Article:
While failure to excuse the jury during such examination may under some circumstances constitute harmless error (see Taylor v. United States, 414 F2d 1142) the record of the Alabama proceedings as it transpired could not but be prejudicial to the defendant's case. In so fundamental a right it cannot be said that the refusal of the trial judge to pass on the question at all unless he does so in the presence of the jury, and the election of the defendant to proceed in open court, constitute a waiver. Where the in-court identification has an independent origin, illegality in line-up procedures may constitute harmless error. Carmichael v. State, 228 Ga. 834 (1) (188 SE2d 495)
. The refusal to entertain the motion to quash outside the presence of the jury, especially when coupled with the photographic revelations thereby necessitated, constitutes reversible error. The fifth enumeration of error is well taken. The sixth, which is closely bound to it, is also meritorious. The in-court eyewitness identification is subject to the same impermissible and prejudicial techniques used in Baier v. State, 124 Ga. App. 334 (183 SE2d 622)
. The witnesses were shown a group of seven photographs, two of which pictured the defendant, one of those two being a mug shot showing a prison number. They were taken to Montgomery, Alabama, where they were permitted to view the defendant for the purpose of identification, not in a line-up but alone, and the identifications of the defendant in both Huntsville and Montgomery, Alabama, were conducted without benefit of counsel. The danger of misidentification is increased where a group of photographs include multiple pictures of the defendant and single pictures of other possible suspects. Simmons v. United States, 390 U. S. 377, 383 (88 SC 967, 19 LE2d 1247). The defendant should be represented by counsel at a post-indictment line-up. United States v. Wade, 388 U. S. 218, supra; Echols v. Caldwell, 334 FSupp. 1356; Rivers v. United States, 400 F2d 935. While each case in which these irregularities appear must be decided on its own merits (Stovall v. Denno, 388 U. S. 293 (87 SC 1967, 18 LE2d 1199); Simmons v. United States, 390 U. S. 377, supra), there is a great likelihood that prejudice will result, and the court should scrutinize the facts closely. The disparity between the descriptions of the robber prior to these identifications and the personal appearance of the defendant, added to the other facts, strongly indicate the possibility of harm as well as error. Therefore the trial court also erred in denying the motion to suppress.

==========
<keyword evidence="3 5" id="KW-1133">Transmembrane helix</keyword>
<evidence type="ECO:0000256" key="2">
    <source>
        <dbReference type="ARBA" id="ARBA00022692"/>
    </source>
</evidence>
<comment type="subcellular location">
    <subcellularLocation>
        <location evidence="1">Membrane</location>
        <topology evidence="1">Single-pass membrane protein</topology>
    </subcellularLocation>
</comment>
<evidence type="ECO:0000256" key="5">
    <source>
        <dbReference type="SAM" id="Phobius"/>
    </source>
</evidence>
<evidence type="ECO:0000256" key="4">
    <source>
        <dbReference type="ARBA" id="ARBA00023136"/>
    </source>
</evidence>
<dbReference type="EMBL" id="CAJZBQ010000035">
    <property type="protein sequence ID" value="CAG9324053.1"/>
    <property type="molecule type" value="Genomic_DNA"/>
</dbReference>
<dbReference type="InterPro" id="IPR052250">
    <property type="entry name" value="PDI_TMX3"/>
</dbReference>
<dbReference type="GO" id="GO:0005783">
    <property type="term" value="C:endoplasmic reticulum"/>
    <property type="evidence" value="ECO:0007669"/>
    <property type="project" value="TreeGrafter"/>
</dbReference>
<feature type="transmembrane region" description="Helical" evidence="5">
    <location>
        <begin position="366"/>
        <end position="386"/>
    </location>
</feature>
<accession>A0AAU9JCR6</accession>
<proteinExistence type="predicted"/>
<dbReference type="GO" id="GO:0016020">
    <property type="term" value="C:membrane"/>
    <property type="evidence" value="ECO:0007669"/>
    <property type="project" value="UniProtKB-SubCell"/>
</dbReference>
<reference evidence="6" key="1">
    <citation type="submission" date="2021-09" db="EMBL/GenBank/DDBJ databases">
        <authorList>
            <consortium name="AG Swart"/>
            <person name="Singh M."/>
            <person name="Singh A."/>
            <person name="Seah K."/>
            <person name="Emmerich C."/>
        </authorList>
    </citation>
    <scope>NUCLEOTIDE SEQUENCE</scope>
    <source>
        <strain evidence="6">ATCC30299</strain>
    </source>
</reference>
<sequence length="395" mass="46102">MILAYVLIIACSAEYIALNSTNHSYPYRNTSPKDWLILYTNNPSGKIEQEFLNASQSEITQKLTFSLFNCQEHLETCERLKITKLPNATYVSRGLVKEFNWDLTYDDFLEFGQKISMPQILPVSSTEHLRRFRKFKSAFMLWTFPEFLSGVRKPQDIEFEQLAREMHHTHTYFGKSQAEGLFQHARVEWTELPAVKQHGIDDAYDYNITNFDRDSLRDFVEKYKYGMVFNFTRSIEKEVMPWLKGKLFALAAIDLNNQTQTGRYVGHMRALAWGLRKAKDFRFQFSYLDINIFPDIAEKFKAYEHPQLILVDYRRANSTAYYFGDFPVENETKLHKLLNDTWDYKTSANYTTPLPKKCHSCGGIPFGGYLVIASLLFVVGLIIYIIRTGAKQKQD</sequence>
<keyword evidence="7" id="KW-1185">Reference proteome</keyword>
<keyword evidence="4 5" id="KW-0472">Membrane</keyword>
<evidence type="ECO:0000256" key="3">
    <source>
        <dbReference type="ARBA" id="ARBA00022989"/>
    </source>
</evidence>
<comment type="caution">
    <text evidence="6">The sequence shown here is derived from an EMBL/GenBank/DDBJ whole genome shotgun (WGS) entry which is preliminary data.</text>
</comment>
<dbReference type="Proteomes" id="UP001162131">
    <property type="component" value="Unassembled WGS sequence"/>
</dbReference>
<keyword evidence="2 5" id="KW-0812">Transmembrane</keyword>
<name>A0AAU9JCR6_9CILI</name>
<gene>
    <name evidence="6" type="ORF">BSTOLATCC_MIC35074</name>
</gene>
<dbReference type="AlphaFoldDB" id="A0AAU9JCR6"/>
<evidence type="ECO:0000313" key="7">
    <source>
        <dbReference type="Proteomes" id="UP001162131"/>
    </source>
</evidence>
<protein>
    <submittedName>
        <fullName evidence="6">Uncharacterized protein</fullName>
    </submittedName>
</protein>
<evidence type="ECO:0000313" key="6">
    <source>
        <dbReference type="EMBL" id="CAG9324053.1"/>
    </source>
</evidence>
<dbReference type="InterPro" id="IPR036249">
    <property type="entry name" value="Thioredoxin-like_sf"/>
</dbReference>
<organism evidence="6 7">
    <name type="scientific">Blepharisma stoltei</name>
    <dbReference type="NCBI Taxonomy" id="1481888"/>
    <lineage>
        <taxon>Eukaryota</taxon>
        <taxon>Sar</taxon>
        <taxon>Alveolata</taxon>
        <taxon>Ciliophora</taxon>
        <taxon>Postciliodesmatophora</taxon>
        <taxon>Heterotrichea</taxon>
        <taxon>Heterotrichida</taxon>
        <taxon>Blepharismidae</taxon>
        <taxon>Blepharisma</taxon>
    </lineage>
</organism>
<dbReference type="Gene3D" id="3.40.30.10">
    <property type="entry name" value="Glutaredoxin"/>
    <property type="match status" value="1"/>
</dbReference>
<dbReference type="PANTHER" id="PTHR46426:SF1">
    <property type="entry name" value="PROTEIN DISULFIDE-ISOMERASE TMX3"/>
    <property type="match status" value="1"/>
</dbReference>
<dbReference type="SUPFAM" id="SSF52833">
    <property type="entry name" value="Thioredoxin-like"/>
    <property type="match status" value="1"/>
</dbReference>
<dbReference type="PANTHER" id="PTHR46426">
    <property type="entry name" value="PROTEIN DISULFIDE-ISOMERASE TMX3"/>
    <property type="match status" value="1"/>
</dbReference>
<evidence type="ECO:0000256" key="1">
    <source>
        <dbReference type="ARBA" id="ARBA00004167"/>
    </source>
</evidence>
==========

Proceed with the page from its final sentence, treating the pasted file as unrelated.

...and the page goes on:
2. Both the Supreme Court and Court of Appeals of this State are now firm that the charge "alibi as a defense should be established to the reasonable satisfaction of the jury but not necessarily beyond a reasonable doubt" in connection with instructions that if evidence as to alibi along with all the other evidence in the case raises a reasonable doubt the jury should acquit, does not place an unconstitutional burden on the defendant within the meaning of Johnson v. Bennett, 393 U. S. 253 (89 SC 436, 21 LE2d 415). See Merneigh v. State, 123 Ga. App. 485 (1) (181 SE2d 498)
and the dissent of Judge Hall in Tant v. State, 123 Ga. App. 760
, 764 (182 SE2d 502
); Lee v. Smith, 227 Ga. 503 (181 SE2d 364)
; Stynchcombe v. Clements, 227 Ga. 244 (179 SE2d 917)
; Smith v. Hightower, 227 Ga. 144 (179 SE2d 242)
3. At the time of the robbery in DeKalb County, Georgia, the defendant lived and conducted a business in Huntsville, Alabama, 270 miles away. His contention, supported by his sworn testimony and that of other witnesses, was that he had not been in Georgia on the day of the robbery, nor, for that matter, during the entire year. He resisted the Georgia arrest warrant which led to an extradition hearing before the Governor of Alabama. These facts do not, singly or in combination, justify instructions to the jury that flight may be taken into account as evidence of guilt.
Judgment reversed. Bell, C. J., and Quillian J., concur.